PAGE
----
The 1904–05 Federal Amateur Hockey League (FAHL) season lasted from December 31, 1904, until March 3. Teams played an eight-game schedule.
Ottawa Hockey Club, who officially joined the FAHL prior to the end of the last season, played its first full season in the league. Montreal Le National left the league and joined the rival Canadian Amateur Hockey League (CAHL). Ottawa had negotiated with the CAHL to return, along with the Wanderers joining, but this was turned down. Ottawa Capitals also left the FAHL.
The newly transferred Ottawa Hockey Club would win the league championship – and retain the Stanley Cup – with a record of seven wins and one loss.
Ottawa's Frank McGee would score five goals against the Montagnards on February 4.
† Ottawa HC lock down League Championship, retain Stanley Cup.
In January 1905, the Dawson City Nuggets travelled 4,000 miles (6,400 km) from the Yukon to Ottawa for a best-of-three Cup challenge series. The Nuggets actually left Dawson City on December 19, 1904, and travelled on a month-long journey by dog sled (Dawson to Whitehorse), ship (Skagway to Vancouver), and train (Whitehorse to Skagway, and Vancouver to Ottawa). Largely because of the long trip, they were no match for the Silver Seven. Ottawa defeating them in the first game, 9–2. Numerous Stanley Cup records were then set in game two, including Frank McGee's 14 goals, which included eight consecutive goals scored in less than nine minutes, and a 23–2 rout, the largest margin of victory for any challenge game or Stanley Cup Final game to date.
Several players playing for Dawson were from the Ottawa area. Jim Johnstone was from Ottawa. Norman Watt was from Aylmer, Quebec. Randy McLennan had played in a Stanley Cup challenge for Queen's University of Kingston, Ontario. Another player has Stanley Cup challenge experience: Lorne Hanna, "formerly of the Yukon", had played for Brandon Wheat Cities in their 1904 challenge of Ottawa.
Sources:"none". The Globe. January 14, 1905. p. 21.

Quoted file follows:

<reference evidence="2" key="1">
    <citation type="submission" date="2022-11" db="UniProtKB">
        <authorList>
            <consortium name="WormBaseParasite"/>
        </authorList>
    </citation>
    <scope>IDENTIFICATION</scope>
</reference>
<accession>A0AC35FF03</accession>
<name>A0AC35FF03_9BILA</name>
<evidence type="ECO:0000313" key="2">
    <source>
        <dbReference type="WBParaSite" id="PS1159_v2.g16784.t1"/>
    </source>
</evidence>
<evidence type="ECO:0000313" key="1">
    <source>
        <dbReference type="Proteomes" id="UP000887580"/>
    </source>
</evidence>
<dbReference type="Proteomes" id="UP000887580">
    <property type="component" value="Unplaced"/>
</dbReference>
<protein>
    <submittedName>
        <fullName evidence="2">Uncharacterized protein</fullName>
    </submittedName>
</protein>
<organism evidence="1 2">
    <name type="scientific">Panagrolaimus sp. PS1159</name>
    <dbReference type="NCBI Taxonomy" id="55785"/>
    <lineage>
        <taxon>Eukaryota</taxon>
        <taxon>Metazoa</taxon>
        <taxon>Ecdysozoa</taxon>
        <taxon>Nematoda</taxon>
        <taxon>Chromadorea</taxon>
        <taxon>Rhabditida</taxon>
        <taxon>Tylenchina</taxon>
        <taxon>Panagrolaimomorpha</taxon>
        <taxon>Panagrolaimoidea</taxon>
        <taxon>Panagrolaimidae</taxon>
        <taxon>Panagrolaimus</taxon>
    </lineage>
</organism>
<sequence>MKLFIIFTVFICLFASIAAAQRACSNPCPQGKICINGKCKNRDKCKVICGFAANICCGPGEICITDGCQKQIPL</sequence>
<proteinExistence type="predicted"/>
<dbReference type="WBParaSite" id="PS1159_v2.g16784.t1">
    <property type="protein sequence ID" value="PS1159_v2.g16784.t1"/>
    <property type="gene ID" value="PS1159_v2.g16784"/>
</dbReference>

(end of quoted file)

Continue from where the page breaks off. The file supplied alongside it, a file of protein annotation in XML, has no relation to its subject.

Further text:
Fischler(1990), pg. 261
Sources:"none". The Globe. January 17, 1905. p. 12.
Fischler(1990), pg. 261
After the series, Ottawa held a banquet for Dawson City at the Ottawa Amateur Athletic Association (OAAA) clubhouse. After the banquet the Stanley Cup was drop kicked into the frozen Rideau Canal. It was retrieved the next day.
In March 1905, the Rat Portage Thistles issued another challenge to the Senators. McGee did not play in the first game and the Thistles crushed Ottawa, 9–3. However, he returned to lead the Senators to 4–2 and 5–4 victories in games two and three, respectively. McGee returned in game two, with his good forearm wrapped in a cast, and only a light bandage on his broken wrist, to decoy the Thistles. Alf Smith scored three goals in game two on slow ice, which the Thistles claimed was salted to slow down the Thistles. There was hard ice in game three, and the lead exchanged hands several times. The Thistles led 2–1 at halftime and 3–2 midway through the second half. Ottawa took a 4–3 lead, before Tommy Phillips scored his third of the game to tie the score. However, McGee came through with the winning score late in the game to win it for Ottawa.
&-first name unknown. McDonald is also missing from the team picture.
Weldy Young, a former member of the Ottawa team in the 1890s, and the captain of the Dawson City team, engraved his name on the Cup with a pen knife. He had missed playing for Dawson as he was working in the federal election, although he did arrive in Ottawa during the series.